A place to learn about different treatments of autism. A community of knowledge and support.
Kyle’s Treehouse, originally a resource about autism, has evolved into a community, where hundreds of thousands of visitors learn from each other every year. So, join in the conversation and welcome to Kyle’s Treehouse.
Two new interesting studies have come out – one focused on the rate of autism and the other on a possible hormone that is linked with social difficulties.
The rate of autism has been continuously increasing over the years, with the latest figures showing that 1 in 68 children are diagnosed with autism. The rate increase hasn’t been attributed to anything specifically, and questions are mounting as to what has caused the increase. A new study, however, may have provided an answer – the rate is likely due to a change in the way children are being classified and diagnosed. A team from Penn State University looked at special education enrollment and found that the increase in students designated as having autism could be offset by nearly equal decrease in students diagnosed with other intellectual disabilities often seen along with autism. So conditions that were once likely classified as something else are now being identified as autism, probably due to broader awareness.
Another study showed that children with autism who struggle with “theory of mind” – the social skills that deals with the realization that other people have different perspectives, feelings and experiences – have lower vasopressin levels. Vasopressin is a hormone that helps regulate blood pressure and may play a role in social behavior. There are currently no medications that effectively treat social deficits, so this could prove a target for future focus.
The author talks about how Daniel Tiger – not the thousands of dollars spent on therapy, countless hours of playdates, etc. – but little ole’ Daniel Tiger who should receive credit for her high-functioning autistic son’s newfound ability to connect with others. If you’re reading this – or read the NY Times article – and know Daniel Tiger, then you’ll know why that’s the case. But if you’re new to Daniel Tiger, each program follows Daniel and his friends and covers a specific topic – getting frustrated, sharing your toys, trying new foods, problem-solving, going potty…the list goes on. And not only does it give kids a great visual, each topic has a catchy little song attached to it. We use one of the little jingles – if not several – on a daily basis in our house to remind the kids about something – and they work (ok, for the most part, at least)! For example:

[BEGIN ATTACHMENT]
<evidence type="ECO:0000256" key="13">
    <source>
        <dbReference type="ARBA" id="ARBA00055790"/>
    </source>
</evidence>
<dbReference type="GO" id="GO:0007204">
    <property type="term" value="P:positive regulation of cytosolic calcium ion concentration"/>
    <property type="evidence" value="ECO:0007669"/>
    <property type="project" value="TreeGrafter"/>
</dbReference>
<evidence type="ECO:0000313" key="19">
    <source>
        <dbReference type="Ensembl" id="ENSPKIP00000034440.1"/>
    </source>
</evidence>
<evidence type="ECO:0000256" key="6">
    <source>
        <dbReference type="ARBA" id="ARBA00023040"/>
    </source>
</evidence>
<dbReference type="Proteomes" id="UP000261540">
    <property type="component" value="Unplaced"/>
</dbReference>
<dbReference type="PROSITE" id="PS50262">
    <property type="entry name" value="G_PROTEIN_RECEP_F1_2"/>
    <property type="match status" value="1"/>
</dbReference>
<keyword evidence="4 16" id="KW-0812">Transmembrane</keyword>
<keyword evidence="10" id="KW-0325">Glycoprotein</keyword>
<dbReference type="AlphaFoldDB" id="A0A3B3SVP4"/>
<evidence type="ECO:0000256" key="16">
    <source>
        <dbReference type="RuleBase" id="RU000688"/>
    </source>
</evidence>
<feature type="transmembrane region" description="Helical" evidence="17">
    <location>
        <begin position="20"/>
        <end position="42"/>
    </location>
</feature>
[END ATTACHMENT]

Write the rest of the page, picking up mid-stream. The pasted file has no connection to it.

Trying new foods – You got to try new foods ‘cause they might taste good
Going potty – If you have to go potty, stop, and go right away. Then flush, and wash, and be on your way
Taking turns – You can take a turn, and then I’ll get it back
Getting frustrated – When you’re feeling frustrated, take a step back, and ask for help
These don’t look like much, but throw a little music on them and they are catchy and easy to remember.
The topics are so relevant to every preschool age child and they really do serve as a great tool to deal with emotions, social lessons, self-care and many other things we work to teach our children.
So this is an interesting one…a new study suggests that it may be possible to diagnose autism by giving children a sniff test. Yes, that’s right, the act of smelling may be able to provide tremendous insight.
Why? As covered in the NY Times, most people instinctively alter their breathing when they come in contact with certain smells – they take a big whiff with pleasant smells and limit their breathing with foul smells. However, as discussed in this research, children with autism do not make this natural adjustment. Based on their sniff test, the researchers – who were not told which participants had autism – were able to correctly identify which children did have autism 81% of the time.
Plus, what they also found was that the further removed an autistic child’s sniff response was from the average for ‘typically’ developing children, the more severe the child’s social impairments were.
Looking back on the impact of odors, different smells definitely affected Kyle when he was younger – like smoking and garbage smells. Those smells would actually make him gag or throw up, which made it a bit tricky being out in public – he would either be holding his nose, or commenting on someone smoking, or even throwing up after walking by a smelly trash can or dumpster! (And speaking of gross smells, if Kyle heard someone let off gas, he would giggle uncontrollably – as Jenifer says, it was something!) Lynsey, Community Manager
The child birthday party invitation. It’s a little piece of paper in the mail – or an email to be opened – but it can be an immediate stress inducer. Stress was likely the feeling Tricia Rhynold would have when she opened invites from her son’s classmates. Tricia – mom to seven-year-old Timothy who has nonverbal autism – explains that they’ve received tons of invites over the years, which she appreciates, but she understandably wonders, “if the parents know what would happen if I brought Timothy? The interruptions…the meltdowns…how I would hate to take the spotlight from the birthday child.” So, she would respectfully decline every invite.
But that all changed with one simple note. Tricia received a party invite with a note from a mom of a child (Carter) in Timothy’s class – and she made it very clear that she truly wanted Timothy to come to the birthday party writing: